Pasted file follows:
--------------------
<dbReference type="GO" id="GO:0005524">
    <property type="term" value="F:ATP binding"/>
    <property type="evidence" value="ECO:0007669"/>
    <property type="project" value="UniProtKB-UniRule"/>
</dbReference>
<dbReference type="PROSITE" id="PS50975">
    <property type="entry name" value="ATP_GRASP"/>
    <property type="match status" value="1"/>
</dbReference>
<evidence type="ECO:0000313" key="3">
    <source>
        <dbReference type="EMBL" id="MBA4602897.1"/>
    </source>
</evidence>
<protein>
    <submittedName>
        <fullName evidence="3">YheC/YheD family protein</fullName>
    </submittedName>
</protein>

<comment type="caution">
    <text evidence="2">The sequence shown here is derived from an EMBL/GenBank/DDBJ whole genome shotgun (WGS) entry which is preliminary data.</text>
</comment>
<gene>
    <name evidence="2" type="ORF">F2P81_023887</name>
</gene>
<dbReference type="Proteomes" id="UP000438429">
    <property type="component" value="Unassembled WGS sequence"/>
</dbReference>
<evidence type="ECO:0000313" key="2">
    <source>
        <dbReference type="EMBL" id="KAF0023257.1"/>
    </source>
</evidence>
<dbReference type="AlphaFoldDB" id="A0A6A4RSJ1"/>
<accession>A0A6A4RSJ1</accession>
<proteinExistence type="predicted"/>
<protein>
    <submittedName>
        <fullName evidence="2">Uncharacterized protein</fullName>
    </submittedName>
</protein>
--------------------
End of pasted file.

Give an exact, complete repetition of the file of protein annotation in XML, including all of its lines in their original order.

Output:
<dbReference type="GO" id="GO:0005524">
    <property type="term" value="F:ATP binding"/>
    <property type="evidence" value="ECO:0007669"/>
    <property type="project" value="UniProtKB-UniRule"/>
</dbReference>
<dbReference type="PROSITE" id="PS50975">
    <property type="entry name" value="ATP_GRASP"/>
    <property type="match status" value="1"/>
</dbReference>
<evidence type="ECO:0000313" key="3">
    <source>
        <dbReference type="EMBL" id="MBA4602897.1"/>
    </source>
</evidence>
<protein>
    <submittedName>
        <fullName evidence="3">YheC/YheD family protein</fullName>
    </submittedName>
</protein>

<comment type="caution">
    <text evidence="2">The sequence shown here is derived from an EMBL/GenBank/DDBJ whole genome shotgun (WGS) entry which is preliminary data.</text>
</comment>
<gene>
    <name evidence="2" type="ORF">F2P81_023887</name>
</gene>
<dbReference type="Proteomes" id="UP000438429">
    <property type="component" value="Unassembled WGS sequence"/>
</dbReference>
<evidence type="ECO:0000313" key="2">
    <source>
        <dbReference type="EMBL" id="KAF0023257.1"/>
    </source>
</evidence>
<dbReference type="AlphaFoldDB" id="A0A6A4RSJ1"/>
<accession>A0A6A4RSJ1</accession>
<proteinExistence type="predicted"/>
<protein>
    <submittedName>
        <fullName evidence="2">Uncharacterized protein</fullName>
    </submittedName>
</protein>